US indicts dark web user ‘The Bull’ for insider trading


The U.S. Department of Justice (DoJ) has charged an individual for engaging in insider trading on the darknet.

Greece-based Apostolos Trovias, known as the “The Bull” frequently used encrypted messaging services and the dark web for soliciting, exchanging and selling inside information.

Taking ‘The Bull’ by his horns

This month, U.S. DoJ indicted Apostolos Trovias aka “The Bull” for insider trading via the darknet, since at least 2016.

The 30-year old, Athens-based Trovias allegedly used dark web and encrypted messaging apps for years to engage in securities fraud and money laundering activities.

The alleged fraud scheme was used to solicit and sell stock trading tips, pre-release earnings, and deal information related to public companies.

The scheme comprised related efforts to help procure and monetize confidential non-public information, including:

  1. the sale of misappropriated stock tips based on confidential customer trading information,
  2. the sale of pre-release earnings reports and deal information misappropriated from publicly-traded companies,
  3. the attempted creation of an online marketplace to connect, for a commission, individuals misappropriating Inside Information to individuals willing to pay for and trade on Inside Information.

According to a Federal Bureau of Investigation (FBI) assistant director, Trovias had created an illicit, profitable business where he traded proprietary information on companies, but (un)fortunately got caught: 

“Behind the veil of the Dark Web, using encrypted messaging applications and emails, Trovias created a business model in which he sold—for profit—proprietary information from other companies, stock trading tips, pre-release earnings, and other inside information, as we allege.”

“The FBI operates within the Dark Web too, and as Trovias learned today, we don’t stop enforcing the law just because you commit federal crimes from behind a router with your keyboard,” said FBI Assistant Director William F. Sweeney Jr. in a DOJ press release.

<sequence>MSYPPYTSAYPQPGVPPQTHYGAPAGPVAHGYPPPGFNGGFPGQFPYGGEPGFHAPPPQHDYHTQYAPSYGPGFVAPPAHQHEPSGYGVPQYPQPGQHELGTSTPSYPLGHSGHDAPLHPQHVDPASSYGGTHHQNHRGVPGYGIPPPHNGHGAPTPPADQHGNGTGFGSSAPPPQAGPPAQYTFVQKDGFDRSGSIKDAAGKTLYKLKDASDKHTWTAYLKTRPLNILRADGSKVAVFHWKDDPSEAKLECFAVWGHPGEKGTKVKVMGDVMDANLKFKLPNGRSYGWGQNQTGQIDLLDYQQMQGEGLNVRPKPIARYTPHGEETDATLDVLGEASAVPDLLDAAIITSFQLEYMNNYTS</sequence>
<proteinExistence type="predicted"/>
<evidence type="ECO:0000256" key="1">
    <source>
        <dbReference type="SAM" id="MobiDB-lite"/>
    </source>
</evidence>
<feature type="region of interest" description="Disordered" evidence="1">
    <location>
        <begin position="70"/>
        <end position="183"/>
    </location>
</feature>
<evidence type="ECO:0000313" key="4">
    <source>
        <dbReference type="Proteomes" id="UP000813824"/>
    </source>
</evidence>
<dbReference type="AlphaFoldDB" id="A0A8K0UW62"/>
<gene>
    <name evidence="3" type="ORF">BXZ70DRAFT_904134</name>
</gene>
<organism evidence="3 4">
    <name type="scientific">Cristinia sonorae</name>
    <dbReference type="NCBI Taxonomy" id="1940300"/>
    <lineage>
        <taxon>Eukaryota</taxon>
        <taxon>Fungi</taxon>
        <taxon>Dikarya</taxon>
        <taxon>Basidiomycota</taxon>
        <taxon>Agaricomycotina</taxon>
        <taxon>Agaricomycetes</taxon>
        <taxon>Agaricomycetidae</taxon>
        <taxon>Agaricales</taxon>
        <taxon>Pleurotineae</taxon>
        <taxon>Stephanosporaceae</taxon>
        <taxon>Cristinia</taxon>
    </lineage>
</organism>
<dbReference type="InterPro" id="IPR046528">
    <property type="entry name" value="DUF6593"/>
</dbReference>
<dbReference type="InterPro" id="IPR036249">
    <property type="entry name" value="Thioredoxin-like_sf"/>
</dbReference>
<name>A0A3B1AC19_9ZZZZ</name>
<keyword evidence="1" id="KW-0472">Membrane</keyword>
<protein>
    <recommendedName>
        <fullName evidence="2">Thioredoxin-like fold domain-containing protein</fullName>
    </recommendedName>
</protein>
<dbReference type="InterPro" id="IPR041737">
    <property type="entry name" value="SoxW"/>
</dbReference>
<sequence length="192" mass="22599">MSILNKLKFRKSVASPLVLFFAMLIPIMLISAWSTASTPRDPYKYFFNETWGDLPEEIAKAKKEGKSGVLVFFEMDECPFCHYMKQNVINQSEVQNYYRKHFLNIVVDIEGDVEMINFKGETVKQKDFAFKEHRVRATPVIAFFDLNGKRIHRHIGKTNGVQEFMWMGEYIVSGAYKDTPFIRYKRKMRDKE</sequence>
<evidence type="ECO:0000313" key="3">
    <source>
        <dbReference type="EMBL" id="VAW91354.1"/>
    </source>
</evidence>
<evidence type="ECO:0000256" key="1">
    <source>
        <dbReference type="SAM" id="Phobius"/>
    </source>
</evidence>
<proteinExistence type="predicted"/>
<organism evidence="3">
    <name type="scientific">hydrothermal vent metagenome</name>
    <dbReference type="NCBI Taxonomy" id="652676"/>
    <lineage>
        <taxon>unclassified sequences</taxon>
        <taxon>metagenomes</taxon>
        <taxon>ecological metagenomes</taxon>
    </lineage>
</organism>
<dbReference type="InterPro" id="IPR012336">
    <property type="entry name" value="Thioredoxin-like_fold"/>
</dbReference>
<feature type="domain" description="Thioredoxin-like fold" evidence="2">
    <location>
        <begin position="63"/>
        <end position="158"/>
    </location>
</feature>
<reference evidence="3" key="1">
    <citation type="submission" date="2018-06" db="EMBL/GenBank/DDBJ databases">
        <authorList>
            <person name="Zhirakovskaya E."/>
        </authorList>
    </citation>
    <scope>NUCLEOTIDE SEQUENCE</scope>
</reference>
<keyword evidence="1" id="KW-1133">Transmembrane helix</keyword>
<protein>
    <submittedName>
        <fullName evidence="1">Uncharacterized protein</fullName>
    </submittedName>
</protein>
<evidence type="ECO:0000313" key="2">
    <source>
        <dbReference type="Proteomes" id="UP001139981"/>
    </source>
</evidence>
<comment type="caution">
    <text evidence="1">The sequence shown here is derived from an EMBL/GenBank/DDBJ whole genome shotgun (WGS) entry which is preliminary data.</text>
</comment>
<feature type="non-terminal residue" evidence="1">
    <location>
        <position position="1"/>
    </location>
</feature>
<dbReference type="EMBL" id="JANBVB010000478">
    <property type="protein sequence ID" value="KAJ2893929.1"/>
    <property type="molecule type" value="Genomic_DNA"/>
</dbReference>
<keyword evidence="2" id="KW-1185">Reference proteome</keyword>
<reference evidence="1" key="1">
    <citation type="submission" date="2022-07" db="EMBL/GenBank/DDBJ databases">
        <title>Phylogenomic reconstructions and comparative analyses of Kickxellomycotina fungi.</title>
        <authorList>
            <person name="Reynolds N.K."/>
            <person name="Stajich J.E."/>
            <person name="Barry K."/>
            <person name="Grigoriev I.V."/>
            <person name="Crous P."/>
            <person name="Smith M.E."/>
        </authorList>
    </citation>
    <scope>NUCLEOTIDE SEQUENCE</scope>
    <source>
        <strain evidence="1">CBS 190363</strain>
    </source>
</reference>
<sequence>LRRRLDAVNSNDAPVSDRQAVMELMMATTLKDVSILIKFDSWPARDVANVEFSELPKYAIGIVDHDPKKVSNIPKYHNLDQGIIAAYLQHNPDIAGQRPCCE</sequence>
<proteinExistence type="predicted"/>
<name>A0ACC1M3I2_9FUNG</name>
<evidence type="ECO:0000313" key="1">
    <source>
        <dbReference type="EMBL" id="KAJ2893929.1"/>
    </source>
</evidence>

In the same release, law enforcement authorities shared examples of some of “The Bull’s” activities.

For example, DOJ states, in mid-2017, Trovias had put up for sale, and successfully sold stock tips based on proprietary inside information on certain security issuers.

These kinds of illegal sets of information were sold as part of “weekly or monthly subscriptions,” or individually. 

Further, to facilitate sales activities, Trovias used end-to-end encrypted messaging apps and email services to communicate with prospective and current clients.

“For instance, TROVIAS offered for sale and did sell, among other confidential information belonging to various securities issuers, for approximately $5,000 in Bitcoin, at least one pre-release earnings report misappropriated from a publicly-traded company,” reads the release. 

Allegations yet to be proven in court

United States Attorney for the Southern District of New York, Audrey Strauss stressed that committing insider trading even using newer technologies still produces a decidedly traditional outcome— a criminal indictment.

“Today’s charges demonstrate our Office’s continuing commitment to stopping those who pursue and use inside information to gain an illegal edge in the stock market.”

“As alleged, Apostolos Trovias attempted to hide his insider trading scheme behind anonymizing software, screennames, and bitcoin payments,” said Strauss.

Trovias has been charged with one count of securities fraud, carrying a maximum penalty of 25 years in prison, and one count of money laundering that carries a maximum penalty of 20 years in prison.

But, without the court’s verdict, this indictment and complaint are “merely accusations,” and unless and until proven guilty, the defendant is presumed innocent.

The Securities and Commodities Fraud Task Force is overseeing the prosecution of this case which is led by Assistant U.S. Attorneys Matthew Podolsky and Andrew Thomas.

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